Sabine Reichert and Jason Rihel publish new paper in Neuron on the role of Galanin in sleep.

Sabine Reichert and Jason Rihel publish new paper in Neuron on the role of Galanin in sleep.

Read the press release here

“The intensity of brain activity during the day, notwithstanding how long we've been awake, appears to increase our need for sleep, according to a new UCL study in zebrafish.

The research, published in Neuron, found a gene that responds to brain activity in order to coordinate the need for sleep. It helps shed new light on how sleep is regulated in the brain.”

Full article below.

Sabine Reichert, Oriol Pavón Arocas, Jason Rihel
The Neuropeptide Galanin Is Required for Homeostatic Rebound Sleep following Increased Neuronal Activity
Neuron (2019) DOI:https://doi.org/10.1016/j.neuron.2019.08.010

Congratulations Sabine and Jason!

We are hiring!

We are hiring!

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Are you a talented and enthusiastic post-doc looking to work on nervous system development and function in zebrafish?  If so, we are currently recruiting to our exciting and collaborative research team.

Our group uses zebrafish to investigate brain and eye development, from early morphogenesis to circuit formation and behaviour (http://zebrafishucl.org/wilson-lab#wilson-lab/about-us ).  One focus for our research is upon left-right asymmetry; the developmental and genetic mechanisms by which asymmetries are established and encoded in circuits and how such asymmetries impact behaviour.

The zebrafish community and UCL more widely offers a vibrant and very collaborative research environment, state-of-the art facilities and close proximity to many other research institutes of excellence.

Here is the link to the job description and application process:

https://atsv7.wcn.co.uk/search_engine/jobs.cgi?SID=amNvZGU9MTgxOTc4MSZ2dF90ZW1wbGF0ZT05NjUmb3duZXI9NTA0MTE3OCZvd25lcnR5cGU9ZmFpciZicmFuZF9pZD0wJnZhY194dHJhNTA0MTE3OC41MF81MDQxMTc4PTkyNzg2JnZhY3R5cGU9MTI3NiZsb2NhdGlvbl9jb2RlPTE1OTYxJnBvc3RpbmdfY29kZT0yMjQ=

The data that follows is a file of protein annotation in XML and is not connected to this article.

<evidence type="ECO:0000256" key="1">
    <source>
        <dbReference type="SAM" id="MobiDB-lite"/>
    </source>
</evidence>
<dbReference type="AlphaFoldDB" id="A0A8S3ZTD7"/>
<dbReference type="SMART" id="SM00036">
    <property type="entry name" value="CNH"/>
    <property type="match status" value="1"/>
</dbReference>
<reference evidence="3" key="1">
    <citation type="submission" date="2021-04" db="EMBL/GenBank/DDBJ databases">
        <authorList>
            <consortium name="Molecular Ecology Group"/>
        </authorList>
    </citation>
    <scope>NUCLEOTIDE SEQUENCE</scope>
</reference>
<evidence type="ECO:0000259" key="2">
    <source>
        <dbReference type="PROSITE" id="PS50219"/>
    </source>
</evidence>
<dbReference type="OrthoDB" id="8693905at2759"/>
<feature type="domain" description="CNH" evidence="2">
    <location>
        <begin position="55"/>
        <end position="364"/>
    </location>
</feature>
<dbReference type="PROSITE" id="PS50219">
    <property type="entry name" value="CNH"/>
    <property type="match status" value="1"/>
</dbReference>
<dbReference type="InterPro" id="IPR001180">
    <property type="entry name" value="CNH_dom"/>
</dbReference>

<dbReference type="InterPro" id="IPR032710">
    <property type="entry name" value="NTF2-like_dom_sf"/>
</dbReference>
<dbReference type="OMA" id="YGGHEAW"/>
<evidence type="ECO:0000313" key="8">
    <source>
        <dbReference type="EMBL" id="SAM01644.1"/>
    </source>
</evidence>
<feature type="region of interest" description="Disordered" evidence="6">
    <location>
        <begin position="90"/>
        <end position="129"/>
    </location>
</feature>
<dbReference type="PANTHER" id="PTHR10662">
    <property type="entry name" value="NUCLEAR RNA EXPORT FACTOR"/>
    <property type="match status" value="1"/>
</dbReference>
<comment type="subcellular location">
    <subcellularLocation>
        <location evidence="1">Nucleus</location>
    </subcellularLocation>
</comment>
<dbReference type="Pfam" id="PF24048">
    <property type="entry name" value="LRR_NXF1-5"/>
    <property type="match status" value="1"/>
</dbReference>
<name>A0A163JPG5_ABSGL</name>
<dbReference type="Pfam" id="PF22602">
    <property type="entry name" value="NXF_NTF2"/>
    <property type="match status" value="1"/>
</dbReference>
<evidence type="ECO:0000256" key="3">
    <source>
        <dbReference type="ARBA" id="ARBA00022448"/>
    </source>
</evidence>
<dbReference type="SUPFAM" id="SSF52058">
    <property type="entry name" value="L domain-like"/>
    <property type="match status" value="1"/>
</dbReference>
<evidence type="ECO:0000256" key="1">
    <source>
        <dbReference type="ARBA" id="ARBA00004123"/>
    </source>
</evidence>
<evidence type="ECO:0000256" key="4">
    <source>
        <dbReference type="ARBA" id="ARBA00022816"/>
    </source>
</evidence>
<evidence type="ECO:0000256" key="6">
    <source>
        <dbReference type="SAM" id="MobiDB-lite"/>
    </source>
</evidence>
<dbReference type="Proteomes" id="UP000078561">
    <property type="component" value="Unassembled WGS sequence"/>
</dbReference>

We are also recruiting one or maybe two technical positions to our group.

Ingrid Lekk's new paper on Sox1a and the parapineal published in eLife

Ingrid Lekk's new paper on Sox1a and the parapineal published in eLife

The Wilson labs latest paper on one of our favourite structures the parapineal has just been published in eLife. In this work , Ingrid shows that normal function of Sox1a is required for the parapineal to impart left-sided molecular character and efferent connectivity to habenula neurons, despite not being required for the specification and migration of the parapineal itself.

Read this open access paper in eLife:

Sox1a mediates the ability of the parapineal to impart habenular left-right asymmetry. eLife 2019;8:e47376 DOI: 10.7554/eLife.47376

or check out the publication summary.

Authors :Ingrid Lekk, Véronique Duboc, Ana Faro, Stephanos Nicolaou, Patrick Blader, Stephen W Wilson

The parapineal emerges from the pineal during zebrafish embryogenesis, as shown by confocal images of a transgenic line with GFP in the pineal complex (top pictures). The pineal complex lies at the midline of the epithalamus, flanked by left (green on the scheme) and right (magenta on the scheme) habenulae. The habenulae are innervated by the parapineal and themselves send neuronal projections to the midbrain interpeduncular nucleus (IPN). The side of the parapineal, on the left in wild-type (wt), determines which habenula acquires a left-type identity projecting to the dorsal part of the IPN (dIPN).

The parapineal emerges from the pineal during zebrafish embryogenesis, as shown by confocal images of a transgenic line with GFP in the pineal complex (top pictures). The pineal complex lies at the midline of the epithalamus, flanked by left (green on the scheme) and right (magenta on the scheme) habenulae. The habenulae are innervated by the parapineal and themselves send neuronal projections to the midbrain interpeduncular nucleus (IPN). The side of the parapineal, on the left in wild-type (wt), determines which habenula acquires a left-type identity projecting to the dorsal part of the IPN (dIPN).